That next meeting began with a heartfelt introduction from Nate, where he spoke about the risks we face as firefighters. He talked about his fears and those of his family and fellow firefighters. He spoke about how we were aware of the many exposure risks when we took the job, but that the gear issue was a new one that we had only learned of recently. We told them about studies that have shown a link between PFOA and many illnesses, particularly the type of cancer Nate was fighting. After Nate spoke, we put forward our request for the replacement of all turnout gear that was manufactured prior to 2016. Anyone wearing newer gear was considered lucky to no longer have to worry about PFOA, since we had documents proving that the newer textiles were considered safe. All the information we used to support our request came from links on Diane’s site and the letters we were given from multiple textile companies assuring us that those chemicals had been phased out. At the time, even after hours and hours of research into the PFOA issue, we did not know enough to see through the deceptive language used in these letters. For example: They said it was safe, but it was never made clear what “safe” meant. Who did the studies and what were the results? What exactly is a trace amount of a forever chemical and how is it measured? And why weren’t we given a choice to purchase and wear gear without persistent chemicals that would get us sick?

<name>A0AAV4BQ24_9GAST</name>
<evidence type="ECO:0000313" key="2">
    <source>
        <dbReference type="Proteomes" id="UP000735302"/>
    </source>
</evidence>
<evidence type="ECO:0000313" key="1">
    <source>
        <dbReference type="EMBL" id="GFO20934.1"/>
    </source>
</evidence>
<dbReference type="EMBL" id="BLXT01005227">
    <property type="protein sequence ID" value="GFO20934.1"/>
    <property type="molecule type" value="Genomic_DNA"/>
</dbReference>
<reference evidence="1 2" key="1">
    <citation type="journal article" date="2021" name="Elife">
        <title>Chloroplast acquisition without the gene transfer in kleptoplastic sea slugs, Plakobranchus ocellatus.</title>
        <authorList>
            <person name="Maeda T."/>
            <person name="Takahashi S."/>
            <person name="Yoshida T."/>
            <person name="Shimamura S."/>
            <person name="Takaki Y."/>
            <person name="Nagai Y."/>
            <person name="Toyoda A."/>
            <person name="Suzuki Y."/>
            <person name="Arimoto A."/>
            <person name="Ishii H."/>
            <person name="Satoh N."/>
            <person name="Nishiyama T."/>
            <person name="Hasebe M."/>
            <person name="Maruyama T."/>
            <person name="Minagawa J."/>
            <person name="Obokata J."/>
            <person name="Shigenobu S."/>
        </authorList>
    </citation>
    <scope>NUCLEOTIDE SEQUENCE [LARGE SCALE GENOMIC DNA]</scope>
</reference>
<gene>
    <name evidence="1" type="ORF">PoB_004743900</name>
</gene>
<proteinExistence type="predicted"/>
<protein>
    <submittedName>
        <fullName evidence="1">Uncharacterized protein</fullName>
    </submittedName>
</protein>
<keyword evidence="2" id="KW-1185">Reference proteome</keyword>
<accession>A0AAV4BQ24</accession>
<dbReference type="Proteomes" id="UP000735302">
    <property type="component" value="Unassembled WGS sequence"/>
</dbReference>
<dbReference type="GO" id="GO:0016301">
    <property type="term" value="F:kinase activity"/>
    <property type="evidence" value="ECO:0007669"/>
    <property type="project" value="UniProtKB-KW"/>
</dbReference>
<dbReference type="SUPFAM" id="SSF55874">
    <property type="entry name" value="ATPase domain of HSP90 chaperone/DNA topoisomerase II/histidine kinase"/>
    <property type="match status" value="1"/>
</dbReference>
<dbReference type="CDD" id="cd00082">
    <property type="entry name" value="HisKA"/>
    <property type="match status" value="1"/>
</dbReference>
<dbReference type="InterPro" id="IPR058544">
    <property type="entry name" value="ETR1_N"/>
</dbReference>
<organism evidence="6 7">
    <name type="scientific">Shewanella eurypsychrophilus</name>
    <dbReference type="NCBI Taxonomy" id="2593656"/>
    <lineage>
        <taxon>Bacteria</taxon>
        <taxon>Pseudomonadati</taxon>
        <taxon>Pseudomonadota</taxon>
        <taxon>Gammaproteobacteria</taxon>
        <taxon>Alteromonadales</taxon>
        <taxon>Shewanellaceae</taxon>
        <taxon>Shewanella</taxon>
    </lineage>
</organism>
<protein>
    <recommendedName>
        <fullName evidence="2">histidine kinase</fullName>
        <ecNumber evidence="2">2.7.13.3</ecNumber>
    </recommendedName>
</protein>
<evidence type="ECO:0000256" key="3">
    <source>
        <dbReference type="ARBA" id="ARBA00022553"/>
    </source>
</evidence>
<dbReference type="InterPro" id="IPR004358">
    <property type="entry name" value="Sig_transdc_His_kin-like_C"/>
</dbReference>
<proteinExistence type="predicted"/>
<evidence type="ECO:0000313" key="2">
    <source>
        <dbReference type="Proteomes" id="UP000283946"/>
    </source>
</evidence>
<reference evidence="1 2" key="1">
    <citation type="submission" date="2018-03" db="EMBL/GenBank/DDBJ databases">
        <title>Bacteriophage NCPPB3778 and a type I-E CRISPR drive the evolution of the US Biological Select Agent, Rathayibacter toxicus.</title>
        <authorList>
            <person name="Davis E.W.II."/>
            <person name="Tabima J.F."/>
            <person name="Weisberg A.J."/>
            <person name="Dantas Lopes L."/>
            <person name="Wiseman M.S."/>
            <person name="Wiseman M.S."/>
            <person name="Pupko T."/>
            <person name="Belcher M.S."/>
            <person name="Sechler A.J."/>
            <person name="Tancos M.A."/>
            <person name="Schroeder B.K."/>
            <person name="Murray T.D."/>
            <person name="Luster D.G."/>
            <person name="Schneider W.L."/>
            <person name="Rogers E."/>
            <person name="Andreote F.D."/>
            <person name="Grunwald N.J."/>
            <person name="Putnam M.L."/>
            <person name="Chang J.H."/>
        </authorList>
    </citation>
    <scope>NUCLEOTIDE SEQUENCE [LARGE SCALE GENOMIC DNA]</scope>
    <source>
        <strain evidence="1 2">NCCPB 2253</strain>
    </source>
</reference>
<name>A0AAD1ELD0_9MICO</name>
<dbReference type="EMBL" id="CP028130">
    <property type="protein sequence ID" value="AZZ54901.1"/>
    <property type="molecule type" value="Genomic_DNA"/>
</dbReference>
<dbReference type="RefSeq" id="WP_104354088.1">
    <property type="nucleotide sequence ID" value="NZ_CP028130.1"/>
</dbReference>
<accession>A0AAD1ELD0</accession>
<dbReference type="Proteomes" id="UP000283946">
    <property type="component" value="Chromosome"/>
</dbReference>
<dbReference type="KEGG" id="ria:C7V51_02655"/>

At the negotiation table we provided fact sheets from the Firefighter Cancer Support Network which explained the prevalence of cancer in the fire service. We also brought those letters from the industry which vaguely admitted that the older gear contained PFOA. Those letters stated that the levels were safe, but we argued that our lives were not worth the risk. As the meeting came to a close it was difficult to gauge where we stood. We were prepared to take our request to the floor of the upcoming town meeting if we were not successful, but we soon learned that the town administration accepted our proposal and would fund the request for new “safe” turnout gear. Now we had to find out where to get it.